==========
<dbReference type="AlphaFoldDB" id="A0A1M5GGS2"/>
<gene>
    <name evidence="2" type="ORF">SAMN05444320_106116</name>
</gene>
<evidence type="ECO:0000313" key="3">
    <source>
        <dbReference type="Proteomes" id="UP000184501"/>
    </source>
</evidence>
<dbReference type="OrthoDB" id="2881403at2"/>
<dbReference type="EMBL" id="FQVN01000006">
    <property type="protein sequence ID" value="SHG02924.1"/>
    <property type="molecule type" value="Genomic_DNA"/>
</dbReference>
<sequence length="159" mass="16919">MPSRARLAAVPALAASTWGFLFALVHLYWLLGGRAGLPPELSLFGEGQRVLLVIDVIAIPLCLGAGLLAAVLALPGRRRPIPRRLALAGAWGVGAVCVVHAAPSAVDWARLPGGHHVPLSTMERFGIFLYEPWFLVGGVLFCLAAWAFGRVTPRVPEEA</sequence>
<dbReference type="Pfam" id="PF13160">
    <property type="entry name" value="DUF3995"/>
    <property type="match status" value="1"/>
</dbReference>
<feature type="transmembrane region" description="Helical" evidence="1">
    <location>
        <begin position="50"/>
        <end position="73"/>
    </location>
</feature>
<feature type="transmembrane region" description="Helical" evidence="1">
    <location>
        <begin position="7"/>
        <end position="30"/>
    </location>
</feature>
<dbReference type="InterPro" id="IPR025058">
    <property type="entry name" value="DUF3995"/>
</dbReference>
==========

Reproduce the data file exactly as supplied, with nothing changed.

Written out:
<dbReference type="AlphaFoldDB" id="A0A1M5GGS2"/>
<gene>
    <name evidence="2" type="ORF">SAMN05444320_106116</name>
</gene>
<evidence type="ECO:0000313" key="3">
    <source>
        <dbReference type="Proteomes" id="UP000184501"/>
    </source>
</evidence>
<dbReference type="OrthoDB" id="2881403at2"/>
<dbReference type="EMBL" id="FQVN01000006">
    <property type="protein sequence ID" value="SHG02924.1"/>
    <property type="molecule type" value="Genomic_DNA"/>
</dbReference>
<sequence length="159" mass="16919">MPSRARLAAVPALAASTWGFLFALVHLYWLLGGRAGLPPELSLFGEGQRVLLVIDVIAIPLCLGAGLLAAVLALPGRRRPIPRRLALAGAWGVGAVCVVHAAPSAVDWARLPGGHHVPLSTMERFGIFLYEPWFLVGGVLFCLAAWAFGRVTPRVPEEA</sequence>
<dbReference type="Pfam" id="PF13160">
    <property type="entry name" value="DUF3995"/>
    <property type="match status" value="1"/>
</dbReference>
<feature type="transmembrane region" description="Helical" evidence="1">
    <location>
        <begin position="50"/>
        <end position="73"/>
    </location>
</feature>
<feature type="transmembrane region" description="Helical" evidence="1">
    <location>
        <begin position="7"/>
        <end position="30"/>
    </location>
</feature>
<dbReference type="InterPro" id="IPR025058">
    <property type="entry name" value="DUF3995"/>
</dbReference>